The movement of carpet material through a recycling system is a labor-intensive process and usually requires activities be carried out manually [237]. Fibers can be reprocessed from carpet waste, but once the fiber is removed from the backing, the remaining carpet waste is usually sent to a landfill [233]. Carpet disposed of in an incinerator may emit emissions such as per- and polyfluoroalkyl substances from stain-resistant coatings, though one study found only trace levels of PFCs from emissions due to the combustion of carpet [238].

Plastics can also be reprocessed separately from fibers and used for more carpets or molded to new plastics, though the resulting engineered plastics have poor mechanical properties [233]. Different polymers and fillers recycled from carpet have also been tested as feedstock materials for inclusion within structural composites for load-bearing applications, such as concrete [233,234]. Sustainable recycling of carpet will require screening and product design that prevents the reintroduction of harmful chemicals into the marketplace. Carpet design should eliminate these compounds that inhibit recycling efforts, such as phthalates [239]. In addition, the potential presence of PFAS, either in the carpet itself or subsequently applied to the carpet as a stain resistant coating, may affect the ability to recycle a given carpet [238].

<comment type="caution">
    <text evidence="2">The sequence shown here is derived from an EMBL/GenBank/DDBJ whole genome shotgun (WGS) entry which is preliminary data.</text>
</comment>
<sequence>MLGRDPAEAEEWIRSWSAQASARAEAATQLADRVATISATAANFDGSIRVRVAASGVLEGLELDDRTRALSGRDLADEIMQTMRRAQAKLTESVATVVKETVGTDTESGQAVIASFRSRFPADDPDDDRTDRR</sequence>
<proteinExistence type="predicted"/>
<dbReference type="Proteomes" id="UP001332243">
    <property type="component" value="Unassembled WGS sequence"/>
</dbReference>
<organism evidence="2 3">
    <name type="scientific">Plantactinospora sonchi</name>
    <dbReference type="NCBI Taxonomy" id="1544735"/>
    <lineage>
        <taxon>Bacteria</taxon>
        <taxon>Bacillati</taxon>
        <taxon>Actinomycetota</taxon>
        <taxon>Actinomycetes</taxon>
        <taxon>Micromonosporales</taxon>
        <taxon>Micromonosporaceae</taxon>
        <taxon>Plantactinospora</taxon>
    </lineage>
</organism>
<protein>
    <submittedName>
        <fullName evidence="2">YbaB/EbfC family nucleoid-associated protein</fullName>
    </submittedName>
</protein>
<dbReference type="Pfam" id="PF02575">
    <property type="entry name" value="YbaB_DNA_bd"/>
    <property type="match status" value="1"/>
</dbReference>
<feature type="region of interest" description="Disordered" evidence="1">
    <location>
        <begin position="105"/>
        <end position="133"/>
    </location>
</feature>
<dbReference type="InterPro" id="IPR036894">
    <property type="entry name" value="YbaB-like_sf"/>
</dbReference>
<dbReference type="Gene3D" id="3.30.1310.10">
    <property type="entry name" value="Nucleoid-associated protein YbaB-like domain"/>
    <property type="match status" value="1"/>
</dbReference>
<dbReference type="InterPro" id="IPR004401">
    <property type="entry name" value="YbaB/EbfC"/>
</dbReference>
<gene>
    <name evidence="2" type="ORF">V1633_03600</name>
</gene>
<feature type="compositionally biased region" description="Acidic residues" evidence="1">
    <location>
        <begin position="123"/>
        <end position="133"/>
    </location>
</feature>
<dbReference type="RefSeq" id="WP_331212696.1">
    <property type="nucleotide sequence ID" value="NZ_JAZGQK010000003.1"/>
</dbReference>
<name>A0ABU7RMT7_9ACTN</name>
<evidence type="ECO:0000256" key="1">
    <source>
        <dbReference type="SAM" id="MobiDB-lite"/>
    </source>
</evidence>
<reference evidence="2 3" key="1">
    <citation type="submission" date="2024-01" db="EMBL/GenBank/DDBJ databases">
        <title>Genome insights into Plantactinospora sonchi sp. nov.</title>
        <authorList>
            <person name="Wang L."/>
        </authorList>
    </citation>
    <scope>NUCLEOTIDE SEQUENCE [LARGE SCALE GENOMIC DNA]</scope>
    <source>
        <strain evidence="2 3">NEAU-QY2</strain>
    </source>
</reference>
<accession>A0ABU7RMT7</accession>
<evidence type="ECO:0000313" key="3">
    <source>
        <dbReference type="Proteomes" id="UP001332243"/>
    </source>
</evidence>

2.10.3. Sustainable carpet materials